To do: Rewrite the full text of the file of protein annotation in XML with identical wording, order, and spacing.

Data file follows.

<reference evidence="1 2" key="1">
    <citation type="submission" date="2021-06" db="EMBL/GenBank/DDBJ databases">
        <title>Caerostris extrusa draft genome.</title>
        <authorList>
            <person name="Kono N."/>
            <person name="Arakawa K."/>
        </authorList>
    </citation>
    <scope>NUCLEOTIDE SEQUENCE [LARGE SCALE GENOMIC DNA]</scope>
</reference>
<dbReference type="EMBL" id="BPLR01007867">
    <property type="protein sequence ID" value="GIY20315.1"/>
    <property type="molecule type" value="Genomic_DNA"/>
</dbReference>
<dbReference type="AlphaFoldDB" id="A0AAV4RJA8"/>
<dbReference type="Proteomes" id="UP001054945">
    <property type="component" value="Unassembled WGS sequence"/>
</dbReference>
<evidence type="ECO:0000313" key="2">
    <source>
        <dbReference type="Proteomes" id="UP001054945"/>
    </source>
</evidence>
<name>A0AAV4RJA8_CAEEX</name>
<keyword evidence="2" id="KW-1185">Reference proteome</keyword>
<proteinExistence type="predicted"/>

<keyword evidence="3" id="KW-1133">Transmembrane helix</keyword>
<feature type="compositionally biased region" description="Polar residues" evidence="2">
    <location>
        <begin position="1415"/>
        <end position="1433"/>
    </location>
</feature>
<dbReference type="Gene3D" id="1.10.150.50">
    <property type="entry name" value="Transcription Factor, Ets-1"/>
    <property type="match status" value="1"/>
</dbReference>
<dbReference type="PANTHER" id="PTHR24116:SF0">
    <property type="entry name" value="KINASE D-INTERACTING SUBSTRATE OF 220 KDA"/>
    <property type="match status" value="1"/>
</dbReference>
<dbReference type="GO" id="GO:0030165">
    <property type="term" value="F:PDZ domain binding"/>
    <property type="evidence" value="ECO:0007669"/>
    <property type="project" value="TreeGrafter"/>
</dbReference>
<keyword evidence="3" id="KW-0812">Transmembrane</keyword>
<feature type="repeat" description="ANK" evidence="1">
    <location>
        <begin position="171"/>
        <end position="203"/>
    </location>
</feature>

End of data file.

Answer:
<reference evidence="1 2" key="1">
    <citation type="submission" date="2021-06" db="EMBL/GenBank/DDBJ databases">
        <title>Caerostris extrusa draft genome.</title>
        <authorList>
            <person name="Kono N."/>
            <person name="Arakawa K."/>
        </authorList>
    </citation>
    <scope>NUCLEOTIDE SEQUENCE [LARGE SCALE GENOMIC DNA]</scope>
</reference>
<dbReference type="EMBL" id="BPLR01007867">
    <property type="protein sequence ID" value="GIY20315.1"/>
    <property type="molecule type" value="Genomic_DNA"/>
</dbReference>
<dbReference type="AlphaFoldDB" id="A0AAV4RJA8"/>
<dbReference type="Proteomes" id="UP001054945">
    <property type="component" value="Unassembled WGS sequence"/>
</dbReference>
<evidence type="ECO:0000313" key="2">
    <source>
        <dbReference type="Proteomes" id="UP001054945"/>
    </source>
</evidence>
<name>A0AAV4RJA8_CAEEX</name>
<keyword evidence="2" id="KW-1185">Reference proteome</keyword>
<proteinExistence type="predicted"/>

<keyword evidence="3" id="KW-1133">Transmembrane helix</keyword>
<feature type="compositionally biased region" description="Polar residues" evidence="2">
    <location>
        <begin position="1415"/>
        <end position="1433"/>
    </location>
</feature>
<dbReference type="Gene3D" id="1.10.150.50">
    <property type="entry name" value="Transcription Factor, Ets-1"/>
    <property type="match status" value="1"/>
</dbReference>
<dbReference type="PANTHER" id="PTHR24116:SF0">
    <property type="entry name" value="KINASE D-INTERACTING SUBSTRATE OF 220 KDA"/>
    <property type="match status" value="1"/>
</dbReference>
<dbReference type="GO" id="GO:0030165">
    <property type="term" value="F:PDZ domain binding"/>
    <property type="evidence" value="ECO:0007669"/>
    <property type="project" value="TreeGrafter"/>
</dbReference>
<keyword evidence="3" id="KW-0812">Transmembrane</keyword>
<feature type="repeat" description="ANK" evidence="1">
    <location>
        <begin position="171"/>
        <end position="203"/>
    </location>
</feature>